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Why does my dog have no interest in any kind of food?
June 15, 2009 7:05 AM   Subscribe

Why does my dog have no interest in any kind of food?

I know YANAVet and YANMVet, but we are working with a vet we know and trust and at this point I'm just looking for additional suggestions.

We adopted our dog, a female beagle approximately 3 years old, from the SPCA in January. She had been a stray and needed a lot of TLC. She had bad ear infections in both ears and pretty severe worm infestations. The good news is that we've gotten both of those problems cleared up. However, throughout all of this she's had persistent periods of time where she just wouldn't eat.

We had been assuming the loss of appetite was a symptom of her various other problems over the past few months, but now that she's otherwise healthy, she's still not eating consistently. When this first started, she would stop eating for 2-3 days, then go back to eating normally for a couple of weeks. However, it seems to be getting progressively worse. Over the last 2 weeks she's been eating very little, just 1/2 cup of food every couple of days at best.

She's had bloodwork done twice, urinalysis done twice, and numerous fecal samples taken. All came back normal, with the exception of slightly elevated protein levels in the urine. She had one incidence of vomiting blood over a month ago, which caused the vet to assume the problem is an ulcer. We've been treating her accordingly, with doses of Pepcid every night (to control acid production) and doses of carafate (sucralfate) as needed to help sooth her stomach. At first the carafate made a dramatic difference and had her eating within 20 minutes of dosing. Now even the carafate doesn't help in getting her to eat.

We've tried a couple of different dog foods (Science Diet and a no-allergen version of Natural Balance). She gets NO people food, with the exception of a small amount of peanut butter once a day to give her the Pepcid and on occasion, when it gets really bad, I will make her boiled chicken and rice. Even that usually takes some serious cajoling and literally sticking it in her face before she will eat it. The only thing she will consistently eat is Milk Bones, and even then she sometimes saves them for a day before eating them.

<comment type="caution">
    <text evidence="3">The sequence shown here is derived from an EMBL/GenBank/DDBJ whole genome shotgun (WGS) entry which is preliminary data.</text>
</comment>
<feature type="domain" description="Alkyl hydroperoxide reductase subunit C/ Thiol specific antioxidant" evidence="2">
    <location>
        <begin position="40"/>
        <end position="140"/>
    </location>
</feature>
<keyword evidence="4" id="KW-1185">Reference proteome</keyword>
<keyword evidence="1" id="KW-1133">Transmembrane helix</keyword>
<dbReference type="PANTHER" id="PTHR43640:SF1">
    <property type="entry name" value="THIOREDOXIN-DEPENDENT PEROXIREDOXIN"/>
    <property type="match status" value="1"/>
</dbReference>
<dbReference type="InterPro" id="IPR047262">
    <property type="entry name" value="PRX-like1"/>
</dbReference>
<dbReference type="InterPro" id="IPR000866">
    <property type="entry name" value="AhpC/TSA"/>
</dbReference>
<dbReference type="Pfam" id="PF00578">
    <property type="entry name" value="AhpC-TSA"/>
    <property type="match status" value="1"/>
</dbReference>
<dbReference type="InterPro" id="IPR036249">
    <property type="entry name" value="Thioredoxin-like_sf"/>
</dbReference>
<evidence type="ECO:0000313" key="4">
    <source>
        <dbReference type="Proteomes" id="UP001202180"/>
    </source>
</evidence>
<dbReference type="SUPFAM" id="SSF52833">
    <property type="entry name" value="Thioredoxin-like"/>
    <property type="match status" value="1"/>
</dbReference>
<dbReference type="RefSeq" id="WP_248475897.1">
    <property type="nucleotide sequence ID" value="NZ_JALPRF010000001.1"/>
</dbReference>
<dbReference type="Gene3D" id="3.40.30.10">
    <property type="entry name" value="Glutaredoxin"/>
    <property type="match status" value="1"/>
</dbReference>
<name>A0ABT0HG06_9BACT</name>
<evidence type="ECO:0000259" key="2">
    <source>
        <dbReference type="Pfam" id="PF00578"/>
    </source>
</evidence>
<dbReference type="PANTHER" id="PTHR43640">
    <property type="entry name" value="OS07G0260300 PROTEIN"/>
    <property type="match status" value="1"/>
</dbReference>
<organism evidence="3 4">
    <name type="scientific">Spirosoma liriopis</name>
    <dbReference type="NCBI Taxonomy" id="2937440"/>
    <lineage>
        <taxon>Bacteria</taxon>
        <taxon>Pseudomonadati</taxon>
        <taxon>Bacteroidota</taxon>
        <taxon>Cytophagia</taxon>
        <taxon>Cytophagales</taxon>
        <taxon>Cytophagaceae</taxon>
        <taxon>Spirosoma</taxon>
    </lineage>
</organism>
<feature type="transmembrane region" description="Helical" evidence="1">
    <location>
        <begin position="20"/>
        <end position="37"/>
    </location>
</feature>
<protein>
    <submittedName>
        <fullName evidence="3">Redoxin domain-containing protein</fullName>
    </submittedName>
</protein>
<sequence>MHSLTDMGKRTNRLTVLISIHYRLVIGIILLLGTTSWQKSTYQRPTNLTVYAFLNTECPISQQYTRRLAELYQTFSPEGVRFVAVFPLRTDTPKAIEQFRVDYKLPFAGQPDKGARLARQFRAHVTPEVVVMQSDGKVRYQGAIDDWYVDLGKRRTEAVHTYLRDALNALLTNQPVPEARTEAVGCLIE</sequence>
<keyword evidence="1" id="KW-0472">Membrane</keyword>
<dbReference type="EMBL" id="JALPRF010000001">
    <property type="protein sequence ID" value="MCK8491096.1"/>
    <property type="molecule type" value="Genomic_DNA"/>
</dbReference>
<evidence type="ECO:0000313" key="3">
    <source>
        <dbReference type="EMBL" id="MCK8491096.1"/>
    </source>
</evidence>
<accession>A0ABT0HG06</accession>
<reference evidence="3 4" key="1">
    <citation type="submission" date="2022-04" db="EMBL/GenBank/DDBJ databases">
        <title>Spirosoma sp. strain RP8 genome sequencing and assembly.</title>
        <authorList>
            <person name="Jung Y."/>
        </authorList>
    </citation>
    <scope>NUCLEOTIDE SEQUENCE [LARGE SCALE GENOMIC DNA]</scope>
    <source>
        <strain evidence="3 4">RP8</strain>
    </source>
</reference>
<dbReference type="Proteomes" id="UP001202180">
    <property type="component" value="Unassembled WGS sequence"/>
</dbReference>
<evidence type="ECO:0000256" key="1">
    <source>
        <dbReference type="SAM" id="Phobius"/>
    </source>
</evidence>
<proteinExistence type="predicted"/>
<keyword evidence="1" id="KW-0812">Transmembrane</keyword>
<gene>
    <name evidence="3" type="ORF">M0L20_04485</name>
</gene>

She has no other symptoms, aside from maybe slight lethargy and sometimes we can hear her stomach rumbling. She'll eat grass when she really doesn't feel well. Everything is, ahem, coming out properly. She's not vomiting. She just won't eat!

Like I said earlier, we are working with a vet. We have another appointment on Friday. At this point, I'm just looking for suggestions. What else could I ask the vet about and what other tests we should look into? Have you ever had a dog do this before? Does this sound like an ulcer to you? Any idea what could be causing her to not want to eat at all? We love this stupid little dog to death and it's breaking our hearts to not be able to make her better.
posted by geeky to Pets & Animals (25 answers total)
 
X-ray her stomach? Maybe she had eaten something that is still lodged or caused her some major stomach problems. Or some kind of stomach cancer. These can all be ruled out with an x-ray, I would imagine.
posted by Vaike at 7:14 AM on June 15, 2009


I would ask the vet for an ultrasound. Many veterinary clinics will have a trained ultrasound tech come in to do this work if they don't have one in house. There is so much going on inside a dog, that it helps to get all the information that you can.
posted by kuujjuarapik at 7:22 AM on June 15, 2009


You may want to ask your vet for a referral to an Internal Medicine specialist. These kind of nagging problems can often be more rare illnesses that general practice vets are unfamiliar with, and so are not as quick to diagnose. The IM specialist will also probably be able to do endoscopy/ultrasound/specialized lab tests that your regular vet does not have easy access to.
posted by Rock Steady at 7:26 AM on June 15, 2009